Prop 8 was a referendum, not a statute passed by the legislature.  The proponents of Prop 8 were therefore not the defendants, the state of California (personified by Gov. Schwarzeneggar) was.  And the state of California chose not to defend the case at trial and certainly has no intention of appealing Judge Vaughn’s decision.  Prop 8 proponents were intervenors, allowed by Judge Vaughn to stand in the stead of the state at trial.  That was a discretionary act by the judge and the higher courts are not bound to continue to honor it on appeal.  Thus, at the point that the state of California chooses not to appeal, Prop 8 proponents may have no legal basis to continue the case.  In order to continue, they would have to show that they were personally damaged by the Judge’s decision, which may be difficult.

It is possible that Prop 8 proponents could have standing on the basis that Vaughn’s overturning of their ballot initiative is a harm to their rights to enact valid changes to the law by ballot.  Alternatively, they could concoct standing for a new case by creating a new ballot initiative which would be rejected by the Secretary of State on the basis of Judge Vaughn’s decision, creating a new issue for a new case and a new appeal (after a very swift trial court decision) with no standing problem (since they now would be original parties, not intervenors).

Whatever the outcome, however, this turns out to be a risky argument for the appellees to make, as it risks dramatically limiting the reach of their victory:

On the one hand, that would be fortunate for those who want to marry in California.  On the other hand, it means that Judge Walker’s decision remains merely a trial court ruling and order, with no precedential authority beyond the state of California.  For those who think that Walker’s very persuasive decision can survive appellate review, this may seem like a lost opportunity to achieve a regional (9th Circuit) or nationwide precedent that could then be used to attack similar amendments in more than 30 states.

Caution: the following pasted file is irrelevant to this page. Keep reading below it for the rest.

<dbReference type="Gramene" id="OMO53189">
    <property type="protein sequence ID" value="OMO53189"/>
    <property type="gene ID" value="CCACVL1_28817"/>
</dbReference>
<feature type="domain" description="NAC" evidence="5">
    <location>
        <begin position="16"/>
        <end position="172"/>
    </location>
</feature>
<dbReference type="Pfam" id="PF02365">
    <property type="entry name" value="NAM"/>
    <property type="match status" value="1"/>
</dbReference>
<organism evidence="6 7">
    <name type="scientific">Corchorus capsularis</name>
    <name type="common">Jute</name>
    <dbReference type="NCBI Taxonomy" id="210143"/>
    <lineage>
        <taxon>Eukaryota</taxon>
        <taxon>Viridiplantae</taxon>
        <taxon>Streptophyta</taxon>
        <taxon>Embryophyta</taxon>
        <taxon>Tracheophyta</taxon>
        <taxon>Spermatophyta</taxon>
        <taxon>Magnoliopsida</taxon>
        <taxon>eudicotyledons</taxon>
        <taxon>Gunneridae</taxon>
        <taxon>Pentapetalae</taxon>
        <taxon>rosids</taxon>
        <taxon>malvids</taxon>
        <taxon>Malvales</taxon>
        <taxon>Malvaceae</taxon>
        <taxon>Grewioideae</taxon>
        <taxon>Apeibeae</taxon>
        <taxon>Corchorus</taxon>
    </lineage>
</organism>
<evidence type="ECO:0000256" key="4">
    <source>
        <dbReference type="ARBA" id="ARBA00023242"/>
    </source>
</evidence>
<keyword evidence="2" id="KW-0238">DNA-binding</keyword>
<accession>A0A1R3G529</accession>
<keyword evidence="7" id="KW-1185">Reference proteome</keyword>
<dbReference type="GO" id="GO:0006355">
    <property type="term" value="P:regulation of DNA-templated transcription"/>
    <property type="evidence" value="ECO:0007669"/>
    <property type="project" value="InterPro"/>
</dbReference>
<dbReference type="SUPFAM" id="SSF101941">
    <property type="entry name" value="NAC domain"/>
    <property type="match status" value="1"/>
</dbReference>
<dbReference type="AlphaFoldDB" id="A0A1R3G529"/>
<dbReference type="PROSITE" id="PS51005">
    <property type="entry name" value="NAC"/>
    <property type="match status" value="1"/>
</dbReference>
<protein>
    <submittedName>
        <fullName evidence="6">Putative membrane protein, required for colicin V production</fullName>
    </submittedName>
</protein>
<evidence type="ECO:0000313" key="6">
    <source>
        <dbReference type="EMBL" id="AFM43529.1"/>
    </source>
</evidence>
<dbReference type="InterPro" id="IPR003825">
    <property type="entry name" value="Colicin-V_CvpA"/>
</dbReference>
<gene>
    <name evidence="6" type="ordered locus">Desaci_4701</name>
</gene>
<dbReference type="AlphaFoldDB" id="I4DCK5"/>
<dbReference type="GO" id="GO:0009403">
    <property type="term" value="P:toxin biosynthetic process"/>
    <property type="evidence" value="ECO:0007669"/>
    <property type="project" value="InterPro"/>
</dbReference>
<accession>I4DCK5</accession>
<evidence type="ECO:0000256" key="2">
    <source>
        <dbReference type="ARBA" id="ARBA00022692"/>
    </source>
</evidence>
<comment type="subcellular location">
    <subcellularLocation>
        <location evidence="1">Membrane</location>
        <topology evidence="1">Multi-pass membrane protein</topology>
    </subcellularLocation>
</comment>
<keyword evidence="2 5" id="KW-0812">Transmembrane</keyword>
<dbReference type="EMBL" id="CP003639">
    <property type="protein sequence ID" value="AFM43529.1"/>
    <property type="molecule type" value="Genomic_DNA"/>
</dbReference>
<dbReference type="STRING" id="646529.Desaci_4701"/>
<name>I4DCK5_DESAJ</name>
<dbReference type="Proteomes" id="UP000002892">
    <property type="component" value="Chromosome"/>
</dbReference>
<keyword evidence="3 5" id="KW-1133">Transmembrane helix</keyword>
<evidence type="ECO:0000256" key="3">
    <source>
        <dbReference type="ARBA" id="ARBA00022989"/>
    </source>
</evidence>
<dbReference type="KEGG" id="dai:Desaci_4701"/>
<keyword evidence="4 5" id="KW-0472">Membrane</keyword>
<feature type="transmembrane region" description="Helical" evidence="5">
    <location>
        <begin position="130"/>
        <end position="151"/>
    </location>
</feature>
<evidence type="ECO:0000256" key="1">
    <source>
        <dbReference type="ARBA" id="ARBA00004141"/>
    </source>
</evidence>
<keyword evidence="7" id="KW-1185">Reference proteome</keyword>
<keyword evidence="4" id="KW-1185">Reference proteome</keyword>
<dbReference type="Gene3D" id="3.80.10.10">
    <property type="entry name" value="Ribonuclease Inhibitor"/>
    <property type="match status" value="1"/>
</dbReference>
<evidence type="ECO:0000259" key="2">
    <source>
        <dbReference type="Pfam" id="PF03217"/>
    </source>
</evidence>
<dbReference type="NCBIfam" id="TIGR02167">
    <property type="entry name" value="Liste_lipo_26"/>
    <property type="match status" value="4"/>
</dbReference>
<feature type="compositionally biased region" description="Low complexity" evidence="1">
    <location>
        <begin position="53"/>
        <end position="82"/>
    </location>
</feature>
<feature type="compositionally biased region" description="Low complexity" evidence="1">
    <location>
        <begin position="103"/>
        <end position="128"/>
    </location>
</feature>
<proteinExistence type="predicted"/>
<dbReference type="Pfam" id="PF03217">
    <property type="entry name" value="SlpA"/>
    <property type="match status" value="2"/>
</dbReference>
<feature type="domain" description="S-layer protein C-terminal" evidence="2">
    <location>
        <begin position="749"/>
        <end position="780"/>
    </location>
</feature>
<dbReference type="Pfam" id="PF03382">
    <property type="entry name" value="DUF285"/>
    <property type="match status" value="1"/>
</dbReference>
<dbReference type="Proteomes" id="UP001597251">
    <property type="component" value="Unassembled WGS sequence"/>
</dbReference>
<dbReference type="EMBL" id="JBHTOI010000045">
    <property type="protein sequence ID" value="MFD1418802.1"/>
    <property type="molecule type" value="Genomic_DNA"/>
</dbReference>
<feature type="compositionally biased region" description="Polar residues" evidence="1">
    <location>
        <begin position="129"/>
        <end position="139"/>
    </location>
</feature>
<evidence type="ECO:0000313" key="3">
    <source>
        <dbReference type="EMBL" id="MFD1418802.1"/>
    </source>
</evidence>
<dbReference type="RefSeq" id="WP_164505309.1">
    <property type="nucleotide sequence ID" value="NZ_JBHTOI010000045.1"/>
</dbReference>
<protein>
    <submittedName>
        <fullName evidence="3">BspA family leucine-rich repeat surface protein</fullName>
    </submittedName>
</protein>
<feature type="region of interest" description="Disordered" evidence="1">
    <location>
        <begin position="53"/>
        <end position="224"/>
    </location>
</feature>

At the end of the day, this very clever legal argument might be too clever by half, as it transforms a sweeping legal victory to a much smaller one.

Published in: on August 14, 2010 at 12:58 pm  Leave a Comment  
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The Real Benedict XVI

Andrew Sullivan writes:

We now know that this Pope was personally involved in enabling the rape of children rather than confronting criminal priests during his time as an archbishop in Munich. We know that while he had jurisdiction as head of the CDF, child-rapists were often allowed to carry on their crimes, and the most powerful rapist, abuser and cultist, Marcial Maciel, was abetted in his behavior. We know also that Benedict has seemed to try to get a grip on the problem as Pope, while never actually relenting on his own authority or the church’s own sense of its own immunity from legal or criminal investigation. And we had, for example, his stirring letter to the Irish bishops about the appalling legacy of child abuse, torture and cruelty perpetrated for decades by men and women abusing the power of their religious office.

In this mixed legacy, we now find this. Two bishops in Ireland tendered their resignations to the Vatican in the wake of the ground-breaking and earth-moving Murphy report on church abuse. The Pope has now refused to accept their resignations……..

And it continues, the wonderful world of religion and hypocrisy.

Published in: on August 13, 2010 at 5:55 pm  Leave a Comment  

A gay couple’s take on marriage equality and their choice

via Andrew Sullivan of the Atlantic:

A reader writes: